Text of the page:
After record labels and tech giants, now startup accelerators want a piece of the music business

Room to grow.
Room to grow.
Image: Reuters/Joe Penney
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Spotify, a modest Swedish company, started small in 2006, and has since grown into a global juggernaut inspiring dozens of similar on-demand music services from some of the biggest tech companies in the world. Now that subscription streaming has solidified into the mainstream, though, what’s next?

“It’s about time for Spotify’s successor to be born,” says Bob Moczydlowsky. “A decade is a long time for any kind of platform.” Moczydlowsky is currently in charge of Techstars Music, a new program announced last week from major startup incubator Techstars. Yes, Silicon Valley is growing impatient—again.

The new Techstars program—whose applications are open now and which formally kicks off in February 2017—is on the lookout for unique, emerging startups that offer crucial new innovations in the way people buy, listen to, or otherwise experience audio.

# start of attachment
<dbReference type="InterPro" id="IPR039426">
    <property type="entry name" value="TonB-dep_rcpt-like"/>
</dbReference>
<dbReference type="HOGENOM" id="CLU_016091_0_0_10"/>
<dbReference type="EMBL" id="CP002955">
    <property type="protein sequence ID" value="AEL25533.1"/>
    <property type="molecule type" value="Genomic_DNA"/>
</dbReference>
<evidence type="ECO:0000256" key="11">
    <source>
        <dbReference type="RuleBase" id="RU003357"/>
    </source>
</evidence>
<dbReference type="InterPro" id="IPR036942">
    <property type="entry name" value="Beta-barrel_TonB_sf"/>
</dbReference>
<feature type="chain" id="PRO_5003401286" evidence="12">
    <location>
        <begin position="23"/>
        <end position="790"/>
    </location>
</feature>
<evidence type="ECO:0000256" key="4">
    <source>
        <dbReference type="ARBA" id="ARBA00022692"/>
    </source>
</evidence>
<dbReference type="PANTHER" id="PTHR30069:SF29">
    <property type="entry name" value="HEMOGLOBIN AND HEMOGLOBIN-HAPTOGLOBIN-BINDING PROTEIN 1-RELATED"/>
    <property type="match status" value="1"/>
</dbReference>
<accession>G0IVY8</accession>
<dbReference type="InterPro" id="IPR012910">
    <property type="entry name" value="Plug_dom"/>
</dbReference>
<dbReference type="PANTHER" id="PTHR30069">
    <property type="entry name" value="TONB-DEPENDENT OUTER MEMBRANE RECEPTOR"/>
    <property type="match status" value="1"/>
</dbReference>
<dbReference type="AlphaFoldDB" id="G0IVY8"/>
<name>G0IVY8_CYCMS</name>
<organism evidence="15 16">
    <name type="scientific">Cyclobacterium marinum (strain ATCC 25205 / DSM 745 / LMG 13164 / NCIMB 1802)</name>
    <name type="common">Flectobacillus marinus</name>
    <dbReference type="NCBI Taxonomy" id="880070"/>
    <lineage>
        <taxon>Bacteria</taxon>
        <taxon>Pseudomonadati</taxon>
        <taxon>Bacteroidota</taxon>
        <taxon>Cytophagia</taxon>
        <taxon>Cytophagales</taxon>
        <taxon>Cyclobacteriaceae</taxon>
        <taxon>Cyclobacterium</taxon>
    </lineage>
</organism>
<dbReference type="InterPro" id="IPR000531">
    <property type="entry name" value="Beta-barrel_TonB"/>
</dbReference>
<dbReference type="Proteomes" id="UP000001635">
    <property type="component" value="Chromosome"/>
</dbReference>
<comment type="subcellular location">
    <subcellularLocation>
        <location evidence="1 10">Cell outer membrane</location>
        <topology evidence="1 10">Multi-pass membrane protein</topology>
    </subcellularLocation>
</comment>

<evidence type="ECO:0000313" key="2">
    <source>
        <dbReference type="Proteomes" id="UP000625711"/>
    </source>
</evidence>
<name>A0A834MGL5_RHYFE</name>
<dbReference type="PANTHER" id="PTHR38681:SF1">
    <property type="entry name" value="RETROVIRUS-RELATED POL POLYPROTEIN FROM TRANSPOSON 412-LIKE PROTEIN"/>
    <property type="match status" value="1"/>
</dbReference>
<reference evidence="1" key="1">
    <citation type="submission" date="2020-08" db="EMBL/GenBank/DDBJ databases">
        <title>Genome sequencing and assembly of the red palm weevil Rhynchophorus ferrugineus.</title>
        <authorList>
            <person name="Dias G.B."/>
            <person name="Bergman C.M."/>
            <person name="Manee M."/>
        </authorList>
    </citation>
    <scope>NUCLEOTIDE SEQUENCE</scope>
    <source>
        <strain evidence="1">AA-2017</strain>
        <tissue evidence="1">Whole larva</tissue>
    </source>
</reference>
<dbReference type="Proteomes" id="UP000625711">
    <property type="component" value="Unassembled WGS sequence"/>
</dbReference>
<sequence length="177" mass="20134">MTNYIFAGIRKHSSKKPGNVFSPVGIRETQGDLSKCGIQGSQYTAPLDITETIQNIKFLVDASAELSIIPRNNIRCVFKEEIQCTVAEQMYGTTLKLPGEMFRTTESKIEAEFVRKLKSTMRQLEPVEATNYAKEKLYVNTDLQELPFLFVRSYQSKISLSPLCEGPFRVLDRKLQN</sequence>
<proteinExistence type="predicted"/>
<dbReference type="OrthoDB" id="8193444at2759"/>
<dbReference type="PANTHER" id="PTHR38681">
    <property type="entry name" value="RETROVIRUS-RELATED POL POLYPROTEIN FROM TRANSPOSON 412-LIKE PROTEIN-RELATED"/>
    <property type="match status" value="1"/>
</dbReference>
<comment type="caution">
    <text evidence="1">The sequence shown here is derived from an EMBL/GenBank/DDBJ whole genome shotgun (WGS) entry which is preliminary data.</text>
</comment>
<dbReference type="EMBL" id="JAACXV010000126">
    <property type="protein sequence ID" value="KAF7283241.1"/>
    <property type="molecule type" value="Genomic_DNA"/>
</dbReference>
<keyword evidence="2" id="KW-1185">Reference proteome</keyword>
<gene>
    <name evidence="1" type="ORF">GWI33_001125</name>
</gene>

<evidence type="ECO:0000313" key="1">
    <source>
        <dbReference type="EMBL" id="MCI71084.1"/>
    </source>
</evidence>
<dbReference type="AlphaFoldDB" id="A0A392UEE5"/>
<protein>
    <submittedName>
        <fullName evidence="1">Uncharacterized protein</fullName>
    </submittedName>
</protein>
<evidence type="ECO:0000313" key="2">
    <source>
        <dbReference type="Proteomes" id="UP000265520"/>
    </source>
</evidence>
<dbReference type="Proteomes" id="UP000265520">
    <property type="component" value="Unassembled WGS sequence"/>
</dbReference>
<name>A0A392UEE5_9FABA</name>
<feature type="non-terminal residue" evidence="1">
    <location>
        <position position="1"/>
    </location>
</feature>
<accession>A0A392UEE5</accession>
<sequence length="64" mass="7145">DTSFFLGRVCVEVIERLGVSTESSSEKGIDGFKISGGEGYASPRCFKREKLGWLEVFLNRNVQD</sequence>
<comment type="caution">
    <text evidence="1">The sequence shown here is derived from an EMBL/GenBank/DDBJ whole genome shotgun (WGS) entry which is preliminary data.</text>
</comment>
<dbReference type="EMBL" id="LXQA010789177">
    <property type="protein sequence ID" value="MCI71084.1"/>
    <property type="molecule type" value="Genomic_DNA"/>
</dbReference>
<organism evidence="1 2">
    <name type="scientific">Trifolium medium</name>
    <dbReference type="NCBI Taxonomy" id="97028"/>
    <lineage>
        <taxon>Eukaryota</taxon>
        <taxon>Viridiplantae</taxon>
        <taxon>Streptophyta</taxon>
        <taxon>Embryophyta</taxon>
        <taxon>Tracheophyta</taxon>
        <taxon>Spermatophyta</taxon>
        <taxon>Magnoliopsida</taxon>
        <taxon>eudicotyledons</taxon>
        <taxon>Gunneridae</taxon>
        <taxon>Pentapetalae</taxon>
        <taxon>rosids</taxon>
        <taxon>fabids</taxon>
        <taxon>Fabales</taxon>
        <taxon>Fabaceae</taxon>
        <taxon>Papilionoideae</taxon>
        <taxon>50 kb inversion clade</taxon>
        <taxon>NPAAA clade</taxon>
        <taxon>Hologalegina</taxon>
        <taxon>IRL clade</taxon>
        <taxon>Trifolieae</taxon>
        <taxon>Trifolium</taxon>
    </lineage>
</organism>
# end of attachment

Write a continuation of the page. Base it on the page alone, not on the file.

The program is not the only one out there. In the UK, startup accelerator programs like Abbey Road Red and Marathon Labs are currently scoping out viable new music businesses, and the Nashville-based Project Music has already funded more than a dozen music startups in the US.

“Music is under-invested in for a reason: It’s a tough category to make money in,” Moczydlowsky tells Quartz. “And there are a lot of music startups that are very similar. [But] we’re not looking for those companies.”

Instead, Moczydlowsky—formerly Twitter’s head of music—and his team are seeking startups that are working on some sort of “interesting problem.” Examples of such problems, he says, could include audio in the virtual-reality space, music in the gaming industry, and social music sharing, all of which are areas currently being ignored by most major music companies.

Moczydlowsky has personal experience with music innovation, having partnered with longtime industry executive Lyor Cohen’s company 300 Entertainment to develop data-parsing tools for identifying new talent and trends within music while he was at Twitter.

Though the idea never got far beyond the planning stage, players across the industry expressed interest in data-driven music analysis. Now’s the chance for any budding entrepreneur to make this work.